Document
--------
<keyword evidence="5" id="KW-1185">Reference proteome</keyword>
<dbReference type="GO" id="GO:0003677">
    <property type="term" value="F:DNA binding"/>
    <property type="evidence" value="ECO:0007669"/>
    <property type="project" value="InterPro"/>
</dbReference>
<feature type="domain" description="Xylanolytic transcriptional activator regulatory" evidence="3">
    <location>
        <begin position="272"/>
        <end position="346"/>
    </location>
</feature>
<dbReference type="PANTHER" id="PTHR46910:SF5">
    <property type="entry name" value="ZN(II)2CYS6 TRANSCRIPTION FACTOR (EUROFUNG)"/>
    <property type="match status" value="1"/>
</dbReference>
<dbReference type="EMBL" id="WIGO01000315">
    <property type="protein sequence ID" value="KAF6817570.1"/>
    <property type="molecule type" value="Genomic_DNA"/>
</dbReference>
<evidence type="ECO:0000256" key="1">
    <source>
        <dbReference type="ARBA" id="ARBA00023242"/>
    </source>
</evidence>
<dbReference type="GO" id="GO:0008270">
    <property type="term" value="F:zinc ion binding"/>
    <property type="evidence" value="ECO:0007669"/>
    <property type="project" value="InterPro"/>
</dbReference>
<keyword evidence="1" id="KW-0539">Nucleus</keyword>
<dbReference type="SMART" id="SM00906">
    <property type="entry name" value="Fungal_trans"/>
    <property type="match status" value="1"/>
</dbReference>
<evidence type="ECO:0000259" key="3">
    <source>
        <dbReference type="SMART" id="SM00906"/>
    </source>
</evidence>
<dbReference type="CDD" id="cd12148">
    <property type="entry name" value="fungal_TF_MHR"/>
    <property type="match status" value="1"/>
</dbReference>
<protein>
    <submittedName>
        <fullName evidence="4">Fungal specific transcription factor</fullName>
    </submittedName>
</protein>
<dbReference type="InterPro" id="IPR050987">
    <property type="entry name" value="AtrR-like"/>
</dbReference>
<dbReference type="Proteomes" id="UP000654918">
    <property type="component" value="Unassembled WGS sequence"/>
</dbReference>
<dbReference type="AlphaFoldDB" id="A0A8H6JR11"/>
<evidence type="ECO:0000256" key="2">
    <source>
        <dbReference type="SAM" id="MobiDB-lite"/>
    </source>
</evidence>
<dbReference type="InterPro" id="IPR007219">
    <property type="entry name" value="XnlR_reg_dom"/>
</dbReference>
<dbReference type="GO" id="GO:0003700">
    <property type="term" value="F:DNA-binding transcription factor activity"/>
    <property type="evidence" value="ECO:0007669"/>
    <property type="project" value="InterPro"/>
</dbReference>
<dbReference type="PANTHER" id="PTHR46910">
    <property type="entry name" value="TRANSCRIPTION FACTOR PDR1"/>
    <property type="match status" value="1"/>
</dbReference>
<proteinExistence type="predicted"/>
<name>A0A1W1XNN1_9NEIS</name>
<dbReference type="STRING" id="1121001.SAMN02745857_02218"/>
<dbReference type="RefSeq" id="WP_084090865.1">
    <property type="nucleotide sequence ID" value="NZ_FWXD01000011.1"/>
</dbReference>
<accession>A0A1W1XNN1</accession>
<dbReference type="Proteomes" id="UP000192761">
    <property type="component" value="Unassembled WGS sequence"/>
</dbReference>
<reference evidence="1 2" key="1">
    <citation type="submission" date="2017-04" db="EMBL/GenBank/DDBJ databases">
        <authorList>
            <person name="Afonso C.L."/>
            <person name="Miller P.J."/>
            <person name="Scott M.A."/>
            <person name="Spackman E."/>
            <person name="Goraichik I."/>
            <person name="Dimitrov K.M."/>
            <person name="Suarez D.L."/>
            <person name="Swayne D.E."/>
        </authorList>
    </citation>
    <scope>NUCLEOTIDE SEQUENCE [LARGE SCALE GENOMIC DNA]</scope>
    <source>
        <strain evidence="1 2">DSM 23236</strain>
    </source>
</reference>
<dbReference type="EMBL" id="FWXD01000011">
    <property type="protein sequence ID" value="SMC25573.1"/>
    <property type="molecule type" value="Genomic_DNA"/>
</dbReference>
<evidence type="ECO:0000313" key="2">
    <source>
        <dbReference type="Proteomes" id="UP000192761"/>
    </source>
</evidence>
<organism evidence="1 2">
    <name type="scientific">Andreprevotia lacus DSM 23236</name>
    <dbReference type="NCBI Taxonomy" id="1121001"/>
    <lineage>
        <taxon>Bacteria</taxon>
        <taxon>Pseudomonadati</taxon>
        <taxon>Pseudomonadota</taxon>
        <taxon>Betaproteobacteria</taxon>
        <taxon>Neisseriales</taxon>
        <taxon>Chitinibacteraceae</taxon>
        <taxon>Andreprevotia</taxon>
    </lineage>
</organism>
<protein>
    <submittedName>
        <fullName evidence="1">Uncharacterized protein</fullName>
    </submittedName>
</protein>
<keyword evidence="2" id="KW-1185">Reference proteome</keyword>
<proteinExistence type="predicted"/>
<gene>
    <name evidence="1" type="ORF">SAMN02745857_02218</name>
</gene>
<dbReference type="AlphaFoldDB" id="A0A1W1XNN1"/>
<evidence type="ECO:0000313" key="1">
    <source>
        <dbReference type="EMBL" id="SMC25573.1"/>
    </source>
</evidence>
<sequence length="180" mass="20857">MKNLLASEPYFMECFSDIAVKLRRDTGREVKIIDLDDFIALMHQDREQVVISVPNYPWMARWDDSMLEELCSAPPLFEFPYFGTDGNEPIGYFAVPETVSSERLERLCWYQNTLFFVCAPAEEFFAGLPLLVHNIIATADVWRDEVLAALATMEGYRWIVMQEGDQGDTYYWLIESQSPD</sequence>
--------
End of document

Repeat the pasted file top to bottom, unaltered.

<keyword evidence="5" id="KW-1185">Reference proteome</keyword>
<dbReference type="GO" id="GO:0003677">
    <property type="term" value="F:DNA binding"/>
    <property type="evidence" value="ECO:0007669"/>
    <property type="project" value="InterPro"/>
</dbReference>
<feature type="domain" description="Xylanolytic transcriptional activator regulatory" evidence="3">
    <location>
        <begin position="272"/>
        <end position="346"/>
    </location>
</feature>
<dbReference type="PANTHER" id="PTHR46910:SF5">
    <property type="entry name" value="ZN(II)2CYS6 TRANSCRIPTION FACTOR (EUROFUNG)"/>
    <property type="match status" value="1"/>
</dbReference>
<dbReference type="EMBL" id="WIGO01000315">
    <property type="protein sequence ID" value="KAF6817570.1"/>
    <property type="molecule type" value="Genomic_DNA"/>
</dbReference>
<evidence type="ECO:0000256" key="1">
    <source>
        <dbReference type="ARBA" id="ARBA00023242"/>
    </source>
</evidence>
<dbReference type="GO" id="GO:0008270">
    <property type="term" value="F:zinc ion binding"/>
    <property type="evidence" value="ECO:0007669"/>
    <property type="project" value="InterPro"/>
</dbReference>
<keyword evidence="1" id="KW-0539">Nucleus</keyword>
<dbReference type="SMART" id="SM00906">
    <property type="entry name" value="Fungal_trans"/>
    <property type="match status" value="1"/>
</dbReference>
<evidence type="ECO:0000259" key="3">
    <source>
        <dbReference type="SMART" id="SM00906"/>
    </source>
</evidence>
<dbReference type="CDD" id="cd12148">
    <property type="entry name" value="fungal_TF_MHR"/>
    <property type="match status" value="1"/>
</dbReference>
<protein>
    <submittedName>
        <fullName evidence="4">Fungal specific transcription factor</fullName>
    </submittedName>
</protein>
<dbReference type="InterPro" id="IPR050987">
    <property type="entry name" value="AtrR-like"/>
</dbReference>
<dbReference type="Proteomes" id="UP000654918">
    <property type="component" value="Unassembled WGS sequence"/>
</dbReference>
<dbReference type="AlphaFoldDB" id="A0A8H6JR11"/>
<evidence type="ECO:0000256" key="2">
    <source>
        <dbReference type="SAM" id="MobiDB-lite"/>
    </source>
</evidence>
<dbReference type="InterPro" id="IPR007219">
    <property type="entry name" value="XnlR_reg_dom"/>
</dbReference>
<dbReference type="GO" id="GO:0003700">
    <property type="term" value="F:DNA-binding transcription factor activity"/>
    <property type="evidence" value="ECO:0007669"/>
    <property type="project" value="InterPro"/>
</dbReference>
<dbReference type="PANTHER" id="PTHR46910">
    <property type="entry name" value="TRANSCRIPTION FACTOR PDR1"/>
    <property type="match status" value="1"/>
</dbReference>
<proteinExistence type="predicted"/>
<name>A0A1W1XNN1_9NEIS</name>
<dbReference type="STRING" id="1121001.SAMN02745857_02218"/>
<dbReference type="RefSeq" id="WP_084090865.1">
    <property type="nucleotide sequence ID" value="NZ_FWXD01000011.1"/>
</dbReference>
<accession>A0A1W1XNN1</accession>
<dbReference type="Proteomes" id="UP000192761">
    <property type="component" value="Unassembled WGS sequence"/>
</dbReference>
<reference evidence="1 2" key="1">
    <citation type="submission" date="2017-04" db="EMBL/GenBank/DDBJ databases">
        <authorList>
            <person name="Afonso C.L."/>
            <person name="Miller P.J."/>
            <person name="Scott M.A."/>
            <person name="Spackman E."/>
            <person name="Goraichik I."/>
            <person name="Dimitrov K.M."/>
            <person name="Suarez D.L."/>
            <person name="Swayne D.E."/>
        </authorList>
    </citation>
    <scope>NUCLEOTIDE SEQUENCE [LARGE SCALE GENOMIC DNA]</scope>
    <source>
        <strain evidence="1 2">DSM 23236</strain>
    </source>
</reference>
<dbReference type="EMBL" id="FWXD01000011">
    <property type="protein sequence ID" value="SMC25573.1"/>
    <property type="molecule type" value="Genomic_DNA"/>
</dbReference>
<evidence type="ECO:0000313" key="2">
    <source>
        <dbReference type="Proteomes" id="UP000192761"/>
    </source>
</evidence>
<organism evidence="1 2">
    <name type="scientific">Andreprevotia lacus DSM 23236</name>
    <dbReference type="NCBI Taxonomy" id="1121001"/>
    <lineage>
        <taxon>Bacteria</taxon>
        <taxon>Pseudomonadati</taxon>
        <taxon>Pseudomonadota</taxon>
        <taxon>Betaproteobacteria</taxon>
        <taxon>Neisseriales</taxon>
        <taxon>Chitinibacteraceae</taxon>
        <taxon>Andreprevotia</taxon>
    </lineage>
</organism>
<protein>
    <submittedName>
        <fullName evidence="1">Uncharacterized protein</fullName>
    </submittedName>
</protein>
<keyword evidence="2" id="KW-1185">Reference proteome</keyword>
<proteinExistence type="predicted"/>
<gene>
    <name evidence="1" type="ORF">SAMN02745857_02218</name>
</gene>
<dbReference type="AlphaFoldDB" id="A0A1W1XNN1"/>
<evidence type="ECO:0000313" key="1">
    <source>
        <dbReference type="EMBL" id="SMC25573.1"/>
    </source>
</evidence>
<sequence length="180" mass="20857">MKNLLASEPYFMECFSDIAVKLRRDTGREVKIIDLDDFIALMHQDREQVVISVPNYPWMARWDDSMLEELCSAPPLFEFPYFGTDGNEPIGYFAVPETVSSERLERLCWYQNTLFFVCAPAEEFFAGLPLLVHNIIATADVWRDEVLAALATMEGYRWIVMQEGDQGDTYYWLIESQSPD</sequence>